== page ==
-- fun and easy ways for teens to brush up on basic driving skills such
as following street signs, mastering parallel parking, and managing
wet roads;
-- video demonstrations on safe driving techniques;
-- information on state-by-state driving laws;
-- a safe driving quiz that challenges teens to think about their driving
skills and compete with their parents or friends;
-- a customizable parent/teen safe driving contract with customizable
family ground rules around key safe driving issues such as speeding,
the number of passengers in the car, cell phone usage, texting while
driving, and curfews;
-- tips on how to talk to teens about driving distractions and dangers;
-- tips on buying and caring for a car, individual car safety scores;
-- and, an exclusive 50 percent discount for teens to take the National
Safety Council's online Defensive Driving Course.

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Monday, December 14, 2009

Federal and Local Government Cracking Down on Texting While Driving

/PRNewswire/ -- Motorists are being forced to be more responsible behind the wheel and with good reason. Whether eating, changing a radio station, interacting with passengers or talking on the phone, distracted drivers raise the chance of traffic accidents occurring; unfortunately texting and driving has become a new and dangerous trend that is causing federal and local governments to crack down on not only average citizens, but government employees as well.

Realizing the danger of texting behind the wheel, an Executive Order was released by the White House on October 1, 2009 stating that Federal employees are prohibited from texting while operating Government-owned, leased or rented vehicles. In addition, employees are not allowed to text while driving privately owned automobiles while on official business or using equipment supplied by the Government, with few exceptions. Federal agencies have 90 days from the date of an executive order to become compliant and enforce appropriate disciplinary actions for violations.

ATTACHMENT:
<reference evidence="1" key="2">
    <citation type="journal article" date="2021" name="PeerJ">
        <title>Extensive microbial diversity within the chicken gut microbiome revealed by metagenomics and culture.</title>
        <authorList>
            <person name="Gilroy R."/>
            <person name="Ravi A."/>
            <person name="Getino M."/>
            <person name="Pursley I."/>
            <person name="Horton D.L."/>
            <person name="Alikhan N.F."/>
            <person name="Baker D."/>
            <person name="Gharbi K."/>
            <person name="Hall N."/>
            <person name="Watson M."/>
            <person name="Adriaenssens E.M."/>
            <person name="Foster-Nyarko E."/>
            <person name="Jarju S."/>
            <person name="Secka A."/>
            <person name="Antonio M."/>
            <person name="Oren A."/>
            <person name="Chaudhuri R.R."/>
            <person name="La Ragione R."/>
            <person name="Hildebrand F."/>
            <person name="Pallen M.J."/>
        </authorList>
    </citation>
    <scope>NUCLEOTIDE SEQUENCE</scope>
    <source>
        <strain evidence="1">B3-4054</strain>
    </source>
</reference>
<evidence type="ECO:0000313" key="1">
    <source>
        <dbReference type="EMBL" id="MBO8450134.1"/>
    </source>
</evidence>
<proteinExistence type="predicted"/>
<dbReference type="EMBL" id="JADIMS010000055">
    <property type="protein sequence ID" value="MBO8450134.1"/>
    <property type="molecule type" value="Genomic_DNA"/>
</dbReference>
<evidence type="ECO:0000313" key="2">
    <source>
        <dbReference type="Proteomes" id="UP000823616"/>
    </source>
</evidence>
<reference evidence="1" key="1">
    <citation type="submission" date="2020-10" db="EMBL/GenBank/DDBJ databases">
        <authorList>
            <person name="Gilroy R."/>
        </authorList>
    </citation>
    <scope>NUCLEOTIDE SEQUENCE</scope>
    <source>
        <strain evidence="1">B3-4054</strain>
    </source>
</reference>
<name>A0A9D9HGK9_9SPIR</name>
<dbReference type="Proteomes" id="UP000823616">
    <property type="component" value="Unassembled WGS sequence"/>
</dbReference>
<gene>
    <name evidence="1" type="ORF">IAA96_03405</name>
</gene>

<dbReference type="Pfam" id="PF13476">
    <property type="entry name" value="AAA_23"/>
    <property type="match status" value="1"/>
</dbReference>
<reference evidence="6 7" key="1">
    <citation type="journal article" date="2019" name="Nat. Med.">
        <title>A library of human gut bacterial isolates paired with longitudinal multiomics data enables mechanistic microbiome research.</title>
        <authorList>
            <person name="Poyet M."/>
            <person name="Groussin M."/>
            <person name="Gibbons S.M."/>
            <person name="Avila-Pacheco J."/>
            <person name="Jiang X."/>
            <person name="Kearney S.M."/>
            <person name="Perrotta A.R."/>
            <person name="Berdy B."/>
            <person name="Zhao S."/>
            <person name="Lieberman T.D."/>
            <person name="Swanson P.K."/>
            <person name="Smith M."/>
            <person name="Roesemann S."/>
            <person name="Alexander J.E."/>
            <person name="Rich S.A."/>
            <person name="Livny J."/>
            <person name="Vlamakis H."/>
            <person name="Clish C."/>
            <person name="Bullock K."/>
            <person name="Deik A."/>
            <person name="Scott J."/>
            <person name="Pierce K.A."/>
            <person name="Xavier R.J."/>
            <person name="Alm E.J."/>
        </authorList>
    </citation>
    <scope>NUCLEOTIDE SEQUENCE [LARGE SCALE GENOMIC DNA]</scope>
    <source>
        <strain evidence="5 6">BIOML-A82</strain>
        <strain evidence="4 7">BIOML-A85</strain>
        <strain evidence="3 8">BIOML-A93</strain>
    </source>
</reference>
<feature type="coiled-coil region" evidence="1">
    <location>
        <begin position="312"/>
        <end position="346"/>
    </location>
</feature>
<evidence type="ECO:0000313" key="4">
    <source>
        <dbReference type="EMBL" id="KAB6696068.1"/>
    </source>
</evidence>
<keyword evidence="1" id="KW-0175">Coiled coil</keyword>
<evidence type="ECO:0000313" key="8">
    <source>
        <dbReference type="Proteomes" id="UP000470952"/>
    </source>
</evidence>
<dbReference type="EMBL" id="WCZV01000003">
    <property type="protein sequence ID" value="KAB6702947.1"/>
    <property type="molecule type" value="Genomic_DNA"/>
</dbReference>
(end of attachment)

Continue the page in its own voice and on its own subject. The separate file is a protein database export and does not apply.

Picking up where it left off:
Source: on-Reducing-Text-Messaging-while-Driving/

Many states are taking similar actions as well. Currently, several states have already set laws in place which ban texting while driving and it is expected that, by January 1st, 2010, twenty-one states will be enforcing these laws. According to the Virginia Department of Motor Vehicles, distracted drivers accounted for 28,395 crashes resulting in 114 deaths 14,480 injuries. These numbers are quite frightening and many of these accidents could have been avoided.

Being responsible and attentive behind the wheel may also help protect the lives of drivers and passengers occupying the roadways. Irresponsible driving may even lead to higher costs of insuring which is why websites such as encourage motorists to practice safe driving and obey traffic laws at all times. Poor driving habits lead to tickets and accidents which can cause motorists to be in need of high risk auto insurance policies leading to inflated premiums and more difficulty finding affordable rates.